At certain periods in our lives, we just need to get on with the job (sufficing) because we are providing for the family. Or as Victor Frankel says: “For the meaning of life differs from man to man, from day to day and from hour to hour. What matters, therefore, is not the meaning of life in general but rather the specific meaning of a person’s life at a given moment.”
“Have you got a best friend at work?” This was a question asked by Gallup aiming to evaluate how close friendships at work can positively benefit us. The research finds that friendships at work can lead to lowering stress levels, contributing to better health and fewer days when workers go home upset after work.
We are all different and while I will always strive to find a “friend” at work, others will make sure they keep their work relationships away from their personal lives. Nevertheless, the study indicates that individuals who have close friendships in the workplace are more engaged with the job too. This is particularly evident amongst women. It resonates with me as I reflect upon my more than 20 years of working. While I may not remember the minute details of every accomplishment in each job, I still maintain connections with the friends I made at work and these friends matter.
Dr Robert Waldinger, the Director of the Harvard Study of Adult Development, and his co-author, Mark Schulz, propose looking into at least three types of meaningful relationships you can develop at work.
Friendship at work
You can ask yourself: “Who can be my valued friend at work? How can I build this relationship?”
Colleagues you value
Not everyone needs a friend at work but you can identify a colleague you genuinely enjoy and value working with. Then you can find ways to strengthen your connection with them. Are there any projects you can work on together? Are there any other ways to connect? How can you express your appreciation for their contributions?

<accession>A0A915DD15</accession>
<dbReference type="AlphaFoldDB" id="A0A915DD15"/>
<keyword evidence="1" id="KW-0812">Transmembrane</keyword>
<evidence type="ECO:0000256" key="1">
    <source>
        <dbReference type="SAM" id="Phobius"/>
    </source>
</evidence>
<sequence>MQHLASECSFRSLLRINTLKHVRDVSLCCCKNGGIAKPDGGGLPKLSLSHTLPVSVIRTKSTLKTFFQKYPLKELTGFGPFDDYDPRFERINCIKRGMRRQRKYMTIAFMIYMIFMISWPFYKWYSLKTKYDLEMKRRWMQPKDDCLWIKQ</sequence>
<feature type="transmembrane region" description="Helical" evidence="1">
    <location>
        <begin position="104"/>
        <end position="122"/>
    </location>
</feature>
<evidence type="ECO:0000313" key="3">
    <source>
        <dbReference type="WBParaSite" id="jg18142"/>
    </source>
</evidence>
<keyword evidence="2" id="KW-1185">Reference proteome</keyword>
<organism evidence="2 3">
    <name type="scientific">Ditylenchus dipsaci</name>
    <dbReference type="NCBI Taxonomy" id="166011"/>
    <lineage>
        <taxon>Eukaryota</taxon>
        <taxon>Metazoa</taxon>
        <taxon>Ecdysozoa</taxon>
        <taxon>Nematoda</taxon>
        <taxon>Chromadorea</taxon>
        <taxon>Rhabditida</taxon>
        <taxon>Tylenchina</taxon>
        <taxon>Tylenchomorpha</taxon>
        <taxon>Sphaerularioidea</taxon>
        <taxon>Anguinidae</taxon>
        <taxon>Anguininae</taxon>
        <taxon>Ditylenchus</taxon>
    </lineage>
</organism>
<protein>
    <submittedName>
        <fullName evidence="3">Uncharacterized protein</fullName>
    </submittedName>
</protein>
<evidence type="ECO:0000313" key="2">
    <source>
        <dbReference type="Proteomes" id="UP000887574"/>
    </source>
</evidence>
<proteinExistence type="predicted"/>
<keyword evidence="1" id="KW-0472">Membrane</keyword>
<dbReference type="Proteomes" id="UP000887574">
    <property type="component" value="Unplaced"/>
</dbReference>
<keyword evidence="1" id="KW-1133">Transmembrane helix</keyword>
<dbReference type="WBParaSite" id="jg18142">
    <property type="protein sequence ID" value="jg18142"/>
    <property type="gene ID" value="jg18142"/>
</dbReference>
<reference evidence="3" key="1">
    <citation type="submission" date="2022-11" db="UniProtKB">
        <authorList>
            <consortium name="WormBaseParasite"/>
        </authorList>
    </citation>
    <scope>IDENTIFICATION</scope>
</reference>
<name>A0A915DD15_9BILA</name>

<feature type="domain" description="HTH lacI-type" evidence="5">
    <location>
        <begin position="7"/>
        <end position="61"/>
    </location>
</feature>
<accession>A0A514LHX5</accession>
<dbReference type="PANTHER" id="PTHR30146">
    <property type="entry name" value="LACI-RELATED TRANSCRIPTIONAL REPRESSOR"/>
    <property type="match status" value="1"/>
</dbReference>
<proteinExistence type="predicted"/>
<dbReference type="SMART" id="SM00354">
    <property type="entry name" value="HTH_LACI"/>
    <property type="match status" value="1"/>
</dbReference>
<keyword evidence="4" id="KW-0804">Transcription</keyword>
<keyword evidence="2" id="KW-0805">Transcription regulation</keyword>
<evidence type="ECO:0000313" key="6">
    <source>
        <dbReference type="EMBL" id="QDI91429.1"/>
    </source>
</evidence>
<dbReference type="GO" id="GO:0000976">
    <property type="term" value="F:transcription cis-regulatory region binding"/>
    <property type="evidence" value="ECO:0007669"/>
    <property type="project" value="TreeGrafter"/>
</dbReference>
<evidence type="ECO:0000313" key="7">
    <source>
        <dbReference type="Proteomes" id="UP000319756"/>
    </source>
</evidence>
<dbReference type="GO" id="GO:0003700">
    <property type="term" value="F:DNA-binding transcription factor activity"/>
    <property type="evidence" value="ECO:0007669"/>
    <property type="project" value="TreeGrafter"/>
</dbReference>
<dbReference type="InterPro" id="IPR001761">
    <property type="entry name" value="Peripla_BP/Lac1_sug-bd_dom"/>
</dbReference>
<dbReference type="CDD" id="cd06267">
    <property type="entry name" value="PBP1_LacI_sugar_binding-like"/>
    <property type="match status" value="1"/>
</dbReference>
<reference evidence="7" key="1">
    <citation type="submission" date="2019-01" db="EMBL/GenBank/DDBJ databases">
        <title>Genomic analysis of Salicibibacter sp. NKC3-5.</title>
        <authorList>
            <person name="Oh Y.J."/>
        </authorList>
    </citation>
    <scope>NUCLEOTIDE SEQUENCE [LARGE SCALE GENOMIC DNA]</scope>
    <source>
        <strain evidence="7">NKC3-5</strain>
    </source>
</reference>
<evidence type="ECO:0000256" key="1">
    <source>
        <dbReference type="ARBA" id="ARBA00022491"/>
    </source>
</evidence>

Your attempts to build this relationship will have a positive impact. You can find that this colleague feels valued and more open to you, and in return you will feel there is someone with who you can have a meaningful conversation and feel connected.
People who are different
You gain insights from people who come from different backgrounds, who have different expertise or perspectives. What can you learn from these people? How can their insights help you find meaning in your work?
Having pondered these questions, take the initiative to engage with others through genuine curiosity and attentive interaction. Initiate conversations, actively listen, and demonstrate that the presence and contributions of these people matter to you.
Whether you are starting your professional journey, or are firmly established in your career, or are embarking on a career change, it is vital to bear in mind that we exist in the present moment. Embracing this reality and knowing our time is a limited resource, we should seize every opportunity to cultivate meaningful connections that have the potential to transform any job into a fulfilling and rewarding experience.
Note: You can view the Ted talk by Dr Robert Waldinger to find out more about the research and its findings.